The Craft Sequence
Monday, August 24, 2015
If you regularly follow this blog, then you know that I can be a bit … delayed in my reviewing (and if you’re new, howdy and now you know). I’ve made no secret that I’m just busy and it can be hard for me to keep up. But I do keep up, just slowly. So, my reviewing these days runs roughly 3 months behind when I finish a book – unless it doesn’t, because some reviews beg to be written more immediately, but the muse is a finicky seductress, and I digress.
Anyway, my rambling does have a point and that is that I was very happy to see Wesley Chu win the John W. Campbell Award for Best New Writer at the 2015 Hugo Awards. And that has inspired me to finally get around to my ‘review’ of his debut novel, The Lives of Tao.
Honestly, I don’t have a lot to add to the narrative that you’ll find out there, so details here are intentionally sparse. I will simply say that this book is tons of fun. It’s a (sort-of) weird book about alien possession and international espionage, about secret organizations that actually control the world, and even the evolution of humanity and its civilization. Or maybe it’s about a loser in a go-nowhere tech job. That description alone is enough to probably bounce a number of readers and probably the reason that The Lives of Tao found its home with Angry Robot publishing which is known for taking chances on books that the big publishers can’t envision a market for. But, don’t fall for the trap – this book is too much fun to pass up.
If you love the idea of near-immortal, body snatching aliens controlling everything, where one takes over the life a forgettable geek and turns him into an uber spy and international man of mystery – this book is for you. And if you like the sound of some of that, but the rest seems a bit too far out there…read it anyway. This book is fun. It’s well written, it is damn near impossible to put down, and it always leaves you wanting to read more and more. It’s awesome y’all – it’s the stuff that wins awards. It’s a summer read, a beach read, or hell, it’s a great read for tonight.
Get the point? Read it. And, there are sequels. Plus another trilogy is forthcoming. All is good.
The Rise of Io: Forthcoming
Thursday, August 13, 2015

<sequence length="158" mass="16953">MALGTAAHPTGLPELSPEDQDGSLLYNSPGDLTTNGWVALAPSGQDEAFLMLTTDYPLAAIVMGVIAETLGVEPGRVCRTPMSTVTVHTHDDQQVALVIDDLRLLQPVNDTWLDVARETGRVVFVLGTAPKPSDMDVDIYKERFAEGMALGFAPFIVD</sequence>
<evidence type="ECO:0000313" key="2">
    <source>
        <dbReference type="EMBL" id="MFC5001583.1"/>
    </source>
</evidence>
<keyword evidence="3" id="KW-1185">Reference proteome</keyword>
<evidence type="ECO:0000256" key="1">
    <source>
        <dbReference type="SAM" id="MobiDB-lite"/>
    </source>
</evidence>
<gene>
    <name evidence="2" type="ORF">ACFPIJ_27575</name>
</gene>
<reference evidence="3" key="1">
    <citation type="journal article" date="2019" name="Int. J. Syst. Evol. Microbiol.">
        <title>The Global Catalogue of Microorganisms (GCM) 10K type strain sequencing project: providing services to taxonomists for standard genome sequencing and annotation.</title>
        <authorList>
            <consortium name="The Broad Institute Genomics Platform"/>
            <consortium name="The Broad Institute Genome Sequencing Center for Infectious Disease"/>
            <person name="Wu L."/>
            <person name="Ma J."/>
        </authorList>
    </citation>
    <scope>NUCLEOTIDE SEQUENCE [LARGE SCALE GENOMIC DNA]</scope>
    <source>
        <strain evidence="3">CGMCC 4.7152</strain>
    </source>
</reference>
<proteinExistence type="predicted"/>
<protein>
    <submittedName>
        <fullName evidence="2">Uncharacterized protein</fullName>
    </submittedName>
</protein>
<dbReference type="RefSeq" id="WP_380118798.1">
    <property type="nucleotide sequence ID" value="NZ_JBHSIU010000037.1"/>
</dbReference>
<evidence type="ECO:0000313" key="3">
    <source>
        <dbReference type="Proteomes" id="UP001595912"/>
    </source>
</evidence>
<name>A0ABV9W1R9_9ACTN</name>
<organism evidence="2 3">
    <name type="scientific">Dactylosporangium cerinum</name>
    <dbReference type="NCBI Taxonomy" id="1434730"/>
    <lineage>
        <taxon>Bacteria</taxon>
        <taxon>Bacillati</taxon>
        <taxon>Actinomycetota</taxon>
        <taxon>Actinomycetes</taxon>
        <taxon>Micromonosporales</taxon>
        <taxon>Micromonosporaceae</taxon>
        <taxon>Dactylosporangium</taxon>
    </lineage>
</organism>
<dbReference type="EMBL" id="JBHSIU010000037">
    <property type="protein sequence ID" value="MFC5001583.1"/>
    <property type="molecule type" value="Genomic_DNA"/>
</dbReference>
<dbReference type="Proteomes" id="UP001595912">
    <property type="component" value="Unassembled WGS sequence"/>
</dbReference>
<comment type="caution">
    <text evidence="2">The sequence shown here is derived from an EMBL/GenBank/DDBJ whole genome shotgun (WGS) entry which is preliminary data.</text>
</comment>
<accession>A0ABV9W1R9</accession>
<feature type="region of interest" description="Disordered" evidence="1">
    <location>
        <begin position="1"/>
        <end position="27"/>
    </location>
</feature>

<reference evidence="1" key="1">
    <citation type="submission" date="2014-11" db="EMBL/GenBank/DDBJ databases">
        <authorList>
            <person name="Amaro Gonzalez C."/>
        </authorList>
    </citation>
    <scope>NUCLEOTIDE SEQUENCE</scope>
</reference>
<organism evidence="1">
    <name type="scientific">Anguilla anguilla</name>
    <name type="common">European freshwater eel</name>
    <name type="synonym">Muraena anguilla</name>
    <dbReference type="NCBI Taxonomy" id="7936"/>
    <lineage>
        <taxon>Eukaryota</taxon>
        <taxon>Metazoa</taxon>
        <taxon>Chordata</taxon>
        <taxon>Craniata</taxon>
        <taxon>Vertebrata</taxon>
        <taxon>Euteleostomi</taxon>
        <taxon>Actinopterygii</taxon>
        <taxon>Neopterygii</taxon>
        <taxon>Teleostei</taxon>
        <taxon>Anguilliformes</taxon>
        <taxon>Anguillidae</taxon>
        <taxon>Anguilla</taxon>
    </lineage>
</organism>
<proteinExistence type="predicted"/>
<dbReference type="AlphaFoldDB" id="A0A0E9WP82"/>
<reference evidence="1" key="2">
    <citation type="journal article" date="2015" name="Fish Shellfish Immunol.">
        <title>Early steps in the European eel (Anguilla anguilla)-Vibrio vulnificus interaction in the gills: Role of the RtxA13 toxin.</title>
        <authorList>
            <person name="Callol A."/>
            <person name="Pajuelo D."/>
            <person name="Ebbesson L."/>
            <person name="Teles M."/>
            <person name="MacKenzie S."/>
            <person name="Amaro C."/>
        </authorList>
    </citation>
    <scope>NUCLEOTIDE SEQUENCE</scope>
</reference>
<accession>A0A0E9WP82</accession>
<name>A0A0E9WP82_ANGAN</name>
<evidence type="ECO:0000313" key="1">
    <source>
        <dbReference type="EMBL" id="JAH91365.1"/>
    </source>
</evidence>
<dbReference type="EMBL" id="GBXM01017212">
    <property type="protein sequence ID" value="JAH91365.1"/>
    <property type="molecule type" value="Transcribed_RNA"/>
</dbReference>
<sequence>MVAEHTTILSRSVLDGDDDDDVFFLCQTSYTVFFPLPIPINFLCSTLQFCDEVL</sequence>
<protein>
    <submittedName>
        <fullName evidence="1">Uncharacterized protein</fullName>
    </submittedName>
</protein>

One way I survive all that shit life throws at me is through compartmentalizing. I create (artificial) boundaries, I develop boxes for thinking within and without, I live in context, I have many limits. In many ways it’s a fundamental part of human nature, though some people do it more than others. However, we all have our own system.
Likewise, books beg to be shelved, and the system for shelving can be deeply personal. Sure there’s that Dewey Decimal system that anyone under the age of 35 can’t possibly fathom, and every time I visit a library I realize just how much I’ve forgotten about it, but I digress. How do books get shelved, categorized, or boxed? Do you first sort by read versus not read (I often do)? Then do you alphabetize? By author’s name, by book title? Do divide into genre? What about subgenre?
I’ve rambled through the beginning of this review because context is so important. The context I come from, the way I categorize books, and how I approach it. And more directly, all of these variables can allow one to see a book at many more levels than may be first evident.
The Clockwork Dagger by Beth Cato is one such book. It’s set in a secondary world – so it must be fantasy? It has clockwork in its title and largely occurs on a dirigible, so it must be steampunk? But there’s magic, so back to fantasy? But there all these machines and clockwork technology – plus Victorian-like monarchy, so it has to be steampunk? But, there’s clearly a romantic story-arc, so it can only be paranormal romance? Oh please, can’t you tell it’s really a post-modern, weird western?
All of the above characteristics of The Clockwork Dagger are very real and inform what it is, but let’s approach it as a steampunk book, since that’s the way it’s dressed and it would seem that’s what it wants the world to think it is. In this respect, it has everything that a good steampunk book should offer – Victorian-esque world, mystery, secret agents, clockwork/steam technology, guns, and dirigibles.